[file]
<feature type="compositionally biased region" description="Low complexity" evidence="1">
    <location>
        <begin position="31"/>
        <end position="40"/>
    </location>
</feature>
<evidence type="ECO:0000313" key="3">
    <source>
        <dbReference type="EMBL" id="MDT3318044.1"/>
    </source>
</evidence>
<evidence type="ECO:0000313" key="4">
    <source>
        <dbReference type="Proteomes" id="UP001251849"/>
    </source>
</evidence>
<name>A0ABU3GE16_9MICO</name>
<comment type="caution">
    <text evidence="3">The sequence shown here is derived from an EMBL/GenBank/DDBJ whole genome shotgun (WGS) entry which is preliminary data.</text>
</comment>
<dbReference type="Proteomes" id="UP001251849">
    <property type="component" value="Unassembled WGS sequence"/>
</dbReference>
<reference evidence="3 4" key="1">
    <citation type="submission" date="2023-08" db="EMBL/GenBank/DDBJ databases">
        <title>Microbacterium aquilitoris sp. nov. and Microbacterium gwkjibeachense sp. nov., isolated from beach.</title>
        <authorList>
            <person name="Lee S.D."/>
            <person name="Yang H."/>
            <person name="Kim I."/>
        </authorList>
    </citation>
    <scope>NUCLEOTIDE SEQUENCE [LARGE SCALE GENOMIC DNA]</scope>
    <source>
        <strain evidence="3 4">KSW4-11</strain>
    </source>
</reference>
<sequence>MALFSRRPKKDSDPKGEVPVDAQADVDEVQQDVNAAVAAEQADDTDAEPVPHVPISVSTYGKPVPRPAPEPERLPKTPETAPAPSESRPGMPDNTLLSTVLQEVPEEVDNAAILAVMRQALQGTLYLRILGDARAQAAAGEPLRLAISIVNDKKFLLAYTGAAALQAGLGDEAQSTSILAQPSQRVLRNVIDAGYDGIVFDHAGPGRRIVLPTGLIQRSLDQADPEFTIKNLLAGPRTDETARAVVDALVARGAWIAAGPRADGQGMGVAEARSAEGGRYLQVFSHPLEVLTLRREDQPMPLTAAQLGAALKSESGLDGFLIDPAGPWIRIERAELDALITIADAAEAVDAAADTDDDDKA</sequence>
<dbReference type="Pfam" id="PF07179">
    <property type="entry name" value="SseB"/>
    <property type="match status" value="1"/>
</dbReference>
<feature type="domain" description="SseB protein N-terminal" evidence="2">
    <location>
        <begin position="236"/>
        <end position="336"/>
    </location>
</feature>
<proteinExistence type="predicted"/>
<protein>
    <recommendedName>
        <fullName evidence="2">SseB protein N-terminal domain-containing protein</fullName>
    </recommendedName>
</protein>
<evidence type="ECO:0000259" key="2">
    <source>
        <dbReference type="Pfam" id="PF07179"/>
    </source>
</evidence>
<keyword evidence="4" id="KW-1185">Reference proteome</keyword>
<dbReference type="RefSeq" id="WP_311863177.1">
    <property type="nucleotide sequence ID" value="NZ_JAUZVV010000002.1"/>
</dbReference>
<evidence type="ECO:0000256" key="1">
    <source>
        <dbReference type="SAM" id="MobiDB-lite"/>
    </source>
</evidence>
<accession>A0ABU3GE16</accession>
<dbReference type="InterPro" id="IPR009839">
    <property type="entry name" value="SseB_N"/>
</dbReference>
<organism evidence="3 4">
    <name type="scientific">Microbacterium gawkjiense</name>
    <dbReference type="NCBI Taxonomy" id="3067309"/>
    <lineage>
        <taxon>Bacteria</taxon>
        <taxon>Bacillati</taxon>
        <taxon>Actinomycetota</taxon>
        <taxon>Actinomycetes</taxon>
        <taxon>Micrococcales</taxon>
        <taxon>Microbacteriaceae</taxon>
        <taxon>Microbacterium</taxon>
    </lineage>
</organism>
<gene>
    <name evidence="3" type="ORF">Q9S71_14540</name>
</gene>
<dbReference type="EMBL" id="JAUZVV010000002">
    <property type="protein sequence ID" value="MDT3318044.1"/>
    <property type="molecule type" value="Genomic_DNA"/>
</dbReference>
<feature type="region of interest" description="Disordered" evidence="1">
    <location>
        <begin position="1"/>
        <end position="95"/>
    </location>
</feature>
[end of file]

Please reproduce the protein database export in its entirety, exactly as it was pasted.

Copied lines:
<feature type="compositionally biased region" description="Low complexity" evidence="1">
    <location>
        <begin position="31"/>
        <end position="40"/>
    </location>
</feature>
<evidence type="ECO:0000313" key="3">
    <source>
        <dbReference type="EMBL" id="MDT3318044.1"/>
    </source>
</evidence>
<evidence type="ECO:0000313" key="4">
    <source>
        <dbReference type="Proteomes" id="UP001251849"/>
    </source>
</evidence>
<name>A0ABU3GE16_9MICO</name>
<comment type="caution">
    <text evidence="3">The sequence shown here is derived from an EMBL/GenBank/DDBJ whole genome shotgun (WGS) entry which is preliminary data.</text>
</comment>
<dbReference type="Proteomes" id="UP001251849">
    <property type="component" value="Unassembled WGS sequence"/>
</dbReference>
<reference evidence="3 4" key="1">
    <citation type="submission" date="2023-08" db="EMBL/GenBank/DDBJ databases">
        <title>Microbacterium aquilitoris sp. nov. and Microbacterium gwkjibeachense sp. nov., isolated from beach.</title>
        <authorList>
            <person name="Lee S.D."/>
            <person name="Yang H."/>
            <person name="Kim I."/>
        </authorList>
    </citation>
    <scope>NUCLEOTIDE SEQUENCE [LARGE SCALE GENOMIC DNA]</scope>
    <source>
        <strain evidence="3 4">KSW4-11</strain>
    </source>
</reference>
<sequence>MALFSRRPKKDSDPKGEVPVDAQADVDEVQQDVNAAVAAEQADDTDAEPVPHVPISVSTYGKPVPRPAPEPERLPKTPETAPAPSESRPGMPDNTLLSTVLQEVPEEVDNAAILAVMRQALQGTLYLRILGDARAQAAAGEPLRLAISIVNDKKFLLAYTGAAALQAGLGDEAQSTSILAQPSQRVLRNVIDAGYDGIVFDHAGPGRRIVLPTGLIQRSLDQADPEFTIKNLLAGPRTDETARAVVDALVARGAWIAAGPRADGQGMGVAEARSAEGGRYLQVFSHPLEVLTLRREDQPMPLTAAQLGAALKSESGLDGFLIDPAGPWIRIERAELDALITIADAAEAVDAAADTDDDDKA</sequence>
<dbReference type="Pfam" id="PF07179">
    <property type="entry name" value="SseB"/>
    <property type="match status" value="1"/>
</dbReference>
<feature type="domain" description="SseB protein N-terminal" evidence="2">
    <location>
        <begin position="236"/>
        <end position="336"/>
    </location>
</feature>
<proteinExistence type="predicted"/>
<protein>
    <recommendedName>
        <fullName evidence="2">SseB protein N-terminal domain-containing protein</fullName>
    </recommendedName>
</protein>
<evidence type="ECO:0000259" key="2">
    <source>
        <dbReference type="Pfam" id="PF07179"/>
    </source>
</evidence>
<keyword evidence="4" id="KW-1185">Reference proteome</keyword>
<dbReference type="RefSeq" id="WP_311863177.1">
    <property type="nucleotide sequence ID" value="NZ_JAUZVV010000002.1"/>
</dbReference>
<evidence type="ECO:0000256" key="1">
    <source>
        <dbReference type="SAM" id="MobiDB-lite"/>
    </source>
</evidence>
<accession>A0ABU3GE16</accession>
<dbReference type="InterPro" id="IPR009839">
    <property type="entry name" value="SseB_N"/>
</dbReference>
<organism evidence="3 4">
    <name type="scientific">Microbacterium gawkjiense</name>
    <dbReference type="NCBI Taxonomy" id="3067309"/>
    <lineage>
        <taxon>Bacteria</taxon>
        <taxon>Bacillati</taxon>
        <taxon>Actinomycetota</taxon>
        <taxon>Actinomycetes</taxon>
        <taxon>Micrococcales</taxon>
        <taxon>Microbacteriaceae</taxon>
        <taxon>Microbacterium</taxon>
    </lineage>
</organism>
<gene>
    <name evidence="3" type="ORF">Q9S71_14540</name>
</gene>
<dbReference type="EMBL" id="JAUZVV010000002">
    <property type="protein sequence ID" value="MDT3318044.1"/>
    <property type="molecule type" value="Genomic_DNA"/>
</dbReference>
<feature type="region of interest" description="Disordered" evidence="1">
    <location>
        <begin position="1"/>
        <end position="95"/>
    </location>
</feature>